When it comes to UX research, business owners and managers freak out to implement as they eager to invest the precious project time in production stages rather than thinking and research ideas. However, this puts the project in the trap of unpredictable outcomes in terms of the user experience which may have a negative impact on the final product or service delivery. The UX research focuses on understanding the user behavior, needs, experience, and motivations through using the UX research qualitative and quantitate methods. The UX research is also known as design research.
“the process of understanding the impact of design on an audience.” Mike Kuniaysky
The UX research is very similar to any type of research such as the marketing research, it is placed in an early stage in the design thinking process and allows us to start the production phase with a clear insight about the end user, the problems that need to be addressed, and ensures that the final solution is usable and meet the user needs and expectations. It starts with assumptions about the user rather than facts, which are proven through the research phase.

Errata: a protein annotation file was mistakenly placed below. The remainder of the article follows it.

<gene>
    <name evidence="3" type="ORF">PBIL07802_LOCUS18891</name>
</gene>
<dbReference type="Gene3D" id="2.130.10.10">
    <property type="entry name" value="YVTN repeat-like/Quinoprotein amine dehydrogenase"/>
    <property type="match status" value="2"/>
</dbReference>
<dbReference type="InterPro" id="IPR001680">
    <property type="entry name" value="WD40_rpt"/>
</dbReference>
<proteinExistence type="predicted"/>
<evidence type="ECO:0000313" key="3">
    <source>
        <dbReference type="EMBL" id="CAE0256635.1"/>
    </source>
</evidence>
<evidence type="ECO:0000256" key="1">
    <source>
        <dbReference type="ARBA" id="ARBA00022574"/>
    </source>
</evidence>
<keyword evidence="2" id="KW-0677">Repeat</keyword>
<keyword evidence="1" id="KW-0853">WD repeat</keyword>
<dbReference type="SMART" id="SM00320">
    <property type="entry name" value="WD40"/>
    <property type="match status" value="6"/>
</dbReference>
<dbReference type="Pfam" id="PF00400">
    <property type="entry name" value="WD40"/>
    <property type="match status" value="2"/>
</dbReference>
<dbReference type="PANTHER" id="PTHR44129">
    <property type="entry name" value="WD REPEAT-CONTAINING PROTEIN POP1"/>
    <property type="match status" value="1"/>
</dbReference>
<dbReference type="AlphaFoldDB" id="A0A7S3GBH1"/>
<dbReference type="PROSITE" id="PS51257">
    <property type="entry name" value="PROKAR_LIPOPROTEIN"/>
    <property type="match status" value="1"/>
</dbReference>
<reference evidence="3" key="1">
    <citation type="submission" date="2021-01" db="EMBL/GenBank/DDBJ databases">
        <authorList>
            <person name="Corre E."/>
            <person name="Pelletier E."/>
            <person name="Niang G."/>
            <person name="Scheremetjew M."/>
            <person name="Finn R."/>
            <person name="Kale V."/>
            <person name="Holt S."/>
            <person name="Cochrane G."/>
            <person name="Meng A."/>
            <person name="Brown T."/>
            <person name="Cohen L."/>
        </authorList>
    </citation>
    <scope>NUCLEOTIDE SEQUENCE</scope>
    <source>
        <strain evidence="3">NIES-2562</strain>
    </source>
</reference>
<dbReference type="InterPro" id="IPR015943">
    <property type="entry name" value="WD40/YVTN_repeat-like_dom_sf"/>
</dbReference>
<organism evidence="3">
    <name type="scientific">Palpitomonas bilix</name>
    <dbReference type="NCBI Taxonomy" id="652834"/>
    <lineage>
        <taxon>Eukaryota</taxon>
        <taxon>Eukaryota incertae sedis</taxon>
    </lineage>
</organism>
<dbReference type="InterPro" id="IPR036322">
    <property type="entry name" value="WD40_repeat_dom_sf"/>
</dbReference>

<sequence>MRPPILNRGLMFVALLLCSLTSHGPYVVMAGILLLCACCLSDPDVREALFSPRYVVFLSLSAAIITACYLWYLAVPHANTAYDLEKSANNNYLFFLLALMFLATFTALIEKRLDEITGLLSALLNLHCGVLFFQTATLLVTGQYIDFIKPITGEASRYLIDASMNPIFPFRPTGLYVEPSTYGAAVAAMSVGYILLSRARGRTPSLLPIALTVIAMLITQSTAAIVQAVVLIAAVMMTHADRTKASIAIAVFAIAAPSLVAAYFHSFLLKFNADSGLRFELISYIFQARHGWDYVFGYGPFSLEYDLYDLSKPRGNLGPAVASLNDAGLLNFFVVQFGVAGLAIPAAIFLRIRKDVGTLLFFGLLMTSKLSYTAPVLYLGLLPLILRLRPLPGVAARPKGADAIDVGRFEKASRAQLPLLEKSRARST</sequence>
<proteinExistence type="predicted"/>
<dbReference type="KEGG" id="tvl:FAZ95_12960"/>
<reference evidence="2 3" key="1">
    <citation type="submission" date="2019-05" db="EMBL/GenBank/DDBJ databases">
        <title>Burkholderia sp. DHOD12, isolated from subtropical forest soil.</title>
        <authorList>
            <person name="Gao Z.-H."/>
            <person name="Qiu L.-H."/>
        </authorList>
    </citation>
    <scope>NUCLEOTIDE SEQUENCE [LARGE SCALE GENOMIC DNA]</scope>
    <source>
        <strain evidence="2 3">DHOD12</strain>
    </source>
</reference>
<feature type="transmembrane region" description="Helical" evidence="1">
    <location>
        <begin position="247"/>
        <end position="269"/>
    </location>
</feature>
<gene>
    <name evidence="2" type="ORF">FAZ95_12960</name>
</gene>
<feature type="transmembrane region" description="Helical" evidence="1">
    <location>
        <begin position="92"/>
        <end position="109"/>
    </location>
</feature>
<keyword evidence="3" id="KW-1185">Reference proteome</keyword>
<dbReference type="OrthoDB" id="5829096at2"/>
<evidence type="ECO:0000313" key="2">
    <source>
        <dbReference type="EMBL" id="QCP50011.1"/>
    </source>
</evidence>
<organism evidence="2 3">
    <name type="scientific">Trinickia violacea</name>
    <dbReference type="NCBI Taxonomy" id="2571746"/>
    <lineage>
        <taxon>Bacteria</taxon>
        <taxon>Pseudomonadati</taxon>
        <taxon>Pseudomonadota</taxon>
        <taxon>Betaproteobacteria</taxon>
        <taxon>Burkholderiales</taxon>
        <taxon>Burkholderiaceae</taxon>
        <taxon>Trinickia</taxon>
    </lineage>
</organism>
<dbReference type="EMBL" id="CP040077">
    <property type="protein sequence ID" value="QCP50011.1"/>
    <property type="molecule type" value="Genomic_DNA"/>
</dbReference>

- How to Conduct a Successful UX Research for Your Design Project
- Using Inductive Reasoning in User Experience Research
- Guerrilla User Experience for Quick, Low-Budget Research
- Using Mind Maps to Track User Experience
However, what are the implications of neglecting the UX research phase, it will surely save time and money in the short run, but what about the long run? Below are common issues that may occur when a company puts aside the UX research based on a holistic view of the project timeline; before, during, and after the product.
Wasted Development Time, Effort, and Cost
When the team dives directly into the production, it considers the knowledge they have as true facts rather than assumptions that need to be validated. When the product is tested by real users, the concerns and problems start to flow which means more rework to do by both production team. This can be due to multiple cases such as:
- The initial assumptions about the user are completely or partially wrong, it is mostly personal opinions and biased ideas.
- The final product is not user-friendly as the wrong assumption reflects on both the form and function of the product
- The product features are confusing for the end user. For example, the application navigation is not clear enough for the user.